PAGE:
So I'm back on board with the series, for now. Hopefully it will continue in this manner, with comedy or character development rather than remaining in a holding pattern.
By Ai Yazawa
And here's the real cream of the crop. This is an excellent series; in fact, I probably would have quit my subscription long ago if it wasn't for this one. It makes all the others worthwhile. The premise is this: two girls, both named Nana, share an apartment in Tokyo and deal with personal and romantic issues. That's about it. The good part is the excellent characterization; Yazawa has built a large cast, each with their own personality. It's great just to see them all interact. One of the Nanas is in a rock/punk band, so some drama comes from watching them struggle to try to attain success. Her boyfriend is also in a band, but his band hit the big time and became stars, so she has to deal with jealousy of his success and trying to cope with his fame. The other Nana, who has been nicknamed Hachi (after a famous Japanese dog; it makes sense in the comic), came to Tokyo to be with her boyfriend, but she ended up breaking up with him (I won't spoil it and reveal why), so now she's dealing with other romantic issues. She's also kind of flighty and has trouble holding down a job, which provides some more drama for her. It's great to watch this all play out, and Yazawa allows plenty of time to build the characters. Each Nana got her own chapter at the beginning of the series to establish her background; the two of them didn't end up moving in together until the fourth or fifth chapter. We also got to meet all their friends and see them interact; it's a blast just to watch these characters' lives. The current storyline is about Hachi's romantic troubles: she's sleeping with Takumi, the guitarist of Trapnest, Nana's boyfriend's band. She ended up with him as kind of a groupie, but she's worried she's falling in love with him without him reciprocating. Plus, she knows a member of Nana's band has feelings for her, but is having trouble tearing herself away from Takumi to try to get together with him. It's all very convoluted, but emotionally realistic. I'm really digging it, as I have been from the beginning. And the art! Yazawa's style is a bit different from the "standard" manga style, featuring skinny characters with long, thin limbs. She draws beautiful backgrounds, and outfits her characters with cool, lovingly-detailed fashions:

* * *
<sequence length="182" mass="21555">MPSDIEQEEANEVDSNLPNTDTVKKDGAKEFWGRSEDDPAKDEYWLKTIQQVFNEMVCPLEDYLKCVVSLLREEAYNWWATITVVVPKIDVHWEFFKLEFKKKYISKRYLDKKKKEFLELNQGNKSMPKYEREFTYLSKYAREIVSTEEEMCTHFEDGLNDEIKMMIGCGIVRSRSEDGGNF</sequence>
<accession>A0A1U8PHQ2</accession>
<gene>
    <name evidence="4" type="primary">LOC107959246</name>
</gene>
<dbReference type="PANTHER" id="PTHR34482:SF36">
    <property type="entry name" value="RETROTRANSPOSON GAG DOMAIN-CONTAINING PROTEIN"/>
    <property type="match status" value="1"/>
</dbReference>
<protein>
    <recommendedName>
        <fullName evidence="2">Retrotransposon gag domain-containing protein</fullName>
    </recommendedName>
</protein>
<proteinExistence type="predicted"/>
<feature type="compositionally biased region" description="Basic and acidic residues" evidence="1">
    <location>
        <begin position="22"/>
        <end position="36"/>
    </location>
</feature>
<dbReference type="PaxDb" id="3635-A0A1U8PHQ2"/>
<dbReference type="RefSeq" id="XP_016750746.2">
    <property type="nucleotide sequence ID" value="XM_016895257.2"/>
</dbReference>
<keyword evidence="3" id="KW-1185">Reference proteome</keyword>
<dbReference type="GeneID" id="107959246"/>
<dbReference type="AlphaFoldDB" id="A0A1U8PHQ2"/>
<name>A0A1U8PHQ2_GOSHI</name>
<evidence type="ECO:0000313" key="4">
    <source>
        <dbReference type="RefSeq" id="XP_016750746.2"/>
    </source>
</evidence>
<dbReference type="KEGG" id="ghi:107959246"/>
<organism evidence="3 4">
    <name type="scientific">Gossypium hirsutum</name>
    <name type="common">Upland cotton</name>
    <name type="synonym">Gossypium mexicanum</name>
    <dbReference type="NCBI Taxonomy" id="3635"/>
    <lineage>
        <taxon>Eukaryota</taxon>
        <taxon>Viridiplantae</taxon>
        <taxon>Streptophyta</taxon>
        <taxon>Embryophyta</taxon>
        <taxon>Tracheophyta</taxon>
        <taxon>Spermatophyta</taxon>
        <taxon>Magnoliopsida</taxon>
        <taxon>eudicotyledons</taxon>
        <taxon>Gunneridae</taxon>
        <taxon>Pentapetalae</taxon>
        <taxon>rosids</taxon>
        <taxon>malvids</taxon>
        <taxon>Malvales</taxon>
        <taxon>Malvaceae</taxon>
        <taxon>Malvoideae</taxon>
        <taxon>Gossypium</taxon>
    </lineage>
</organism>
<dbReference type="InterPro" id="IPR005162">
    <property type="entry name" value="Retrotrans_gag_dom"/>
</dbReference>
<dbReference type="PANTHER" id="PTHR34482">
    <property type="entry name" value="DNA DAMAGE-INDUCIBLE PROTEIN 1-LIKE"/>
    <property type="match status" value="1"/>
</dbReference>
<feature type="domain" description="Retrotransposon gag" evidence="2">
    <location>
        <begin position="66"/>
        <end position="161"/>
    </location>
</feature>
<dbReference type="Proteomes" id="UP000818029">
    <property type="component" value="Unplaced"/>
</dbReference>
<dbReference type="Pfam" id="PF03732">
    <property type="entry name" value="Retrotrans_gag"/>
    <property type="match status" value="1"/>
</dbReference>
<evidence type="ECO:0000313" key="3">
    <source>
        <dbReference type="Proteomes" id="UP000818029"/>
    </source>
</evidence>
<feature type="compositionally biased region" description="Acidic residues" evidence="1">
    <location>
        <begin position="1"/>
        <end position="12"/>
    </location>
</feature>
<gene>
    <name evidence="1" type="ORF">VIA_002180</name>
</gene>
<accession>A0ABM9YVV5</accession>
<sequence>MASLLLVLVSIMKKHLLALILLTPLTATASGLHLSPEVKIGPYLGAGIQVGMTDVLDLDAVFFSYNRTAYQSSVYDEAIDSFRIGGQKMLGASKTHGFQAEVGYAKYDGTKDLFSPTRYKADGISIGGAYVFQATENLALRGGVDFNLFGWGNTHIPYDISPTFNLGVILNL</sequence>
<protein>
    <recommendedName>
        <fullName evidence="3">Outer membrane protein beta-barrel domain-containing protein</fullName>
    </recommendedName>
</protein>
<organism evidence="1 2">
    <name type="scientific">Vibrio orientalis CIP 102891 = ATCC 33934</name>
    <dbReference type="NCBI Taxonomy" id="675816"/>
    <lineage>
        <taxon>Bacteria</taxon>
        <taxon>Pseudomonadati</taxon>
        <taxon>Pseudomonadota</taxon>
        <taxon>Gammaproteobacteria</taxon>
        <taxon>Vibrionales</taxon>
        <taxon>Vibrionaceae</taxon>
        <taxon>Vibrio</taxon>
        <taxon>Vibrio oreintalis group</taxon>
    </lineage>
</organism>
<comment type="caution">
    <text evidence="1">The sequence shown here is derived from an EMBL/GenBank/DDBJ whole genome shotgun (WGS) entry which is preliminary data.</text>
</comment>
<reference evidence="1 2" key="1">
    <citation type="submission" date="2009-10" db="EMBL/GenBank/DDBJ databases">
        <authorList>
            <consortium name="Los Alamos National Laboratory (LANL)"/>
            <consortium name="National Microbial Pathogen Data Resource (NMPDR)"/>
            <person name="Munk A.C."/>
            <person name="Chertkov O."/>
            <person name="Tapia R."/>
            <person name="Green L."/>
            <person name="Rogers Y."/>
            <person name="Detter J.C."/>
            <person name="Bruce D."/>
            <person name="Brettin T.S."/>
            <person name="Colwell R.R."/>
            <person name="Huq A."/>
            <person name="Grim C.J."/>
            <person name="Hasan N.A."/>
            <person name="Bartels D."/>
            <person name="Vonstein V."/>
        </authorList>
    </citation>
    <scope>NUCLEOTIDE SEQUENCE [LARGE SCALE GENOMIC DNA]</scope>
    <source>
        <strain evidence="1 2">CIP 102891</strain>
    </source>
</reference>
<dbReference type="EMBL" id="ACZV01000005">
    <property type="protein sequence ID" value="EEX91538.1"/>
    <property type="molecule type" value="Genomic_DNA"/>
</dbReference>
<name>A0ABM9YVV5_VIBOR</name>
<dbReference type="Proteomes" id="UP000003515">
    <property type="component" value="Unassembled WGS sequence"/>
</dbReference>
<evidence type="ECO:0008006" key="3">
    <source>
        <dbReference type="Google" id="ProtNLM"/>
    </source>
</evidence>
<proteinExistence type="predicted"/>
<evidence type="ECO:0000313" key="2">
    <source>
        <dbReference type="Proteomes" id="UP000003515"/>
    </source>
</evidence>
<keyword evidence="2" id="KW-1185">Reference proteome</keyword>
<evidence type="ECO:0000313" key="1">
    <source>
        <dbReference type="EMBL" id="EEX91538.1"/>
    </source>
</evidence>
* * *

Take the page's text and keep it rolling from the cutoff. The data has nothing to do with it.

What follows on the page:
I didn't mention it, but there's lots of character-based humor, as you can see above. And some great layouts:
I love that page. Tons of emotion expressed in the space of a few silent panels.
This is another great silent moment, as Hachi's expression and posture reveal volumes. It's my current favorite comics panel.
It's a great series, and I really recommend picking up the collections.
Well, that's it for this issue. I could look at the other content, but it's more in line with the teen magazines that I hope people don't think I'm reading. There is a recurring feature in which Yuu Watase gives advice on drawing manga, and horoscopes with art by Junko Mizuno, but that's mostly incidental stuff. The comics are where it's at, and for the most part, they're worth reading.
UPDATE: If you liked this post, I've completed a follow-up, looking at the May issue of Shojo Beat.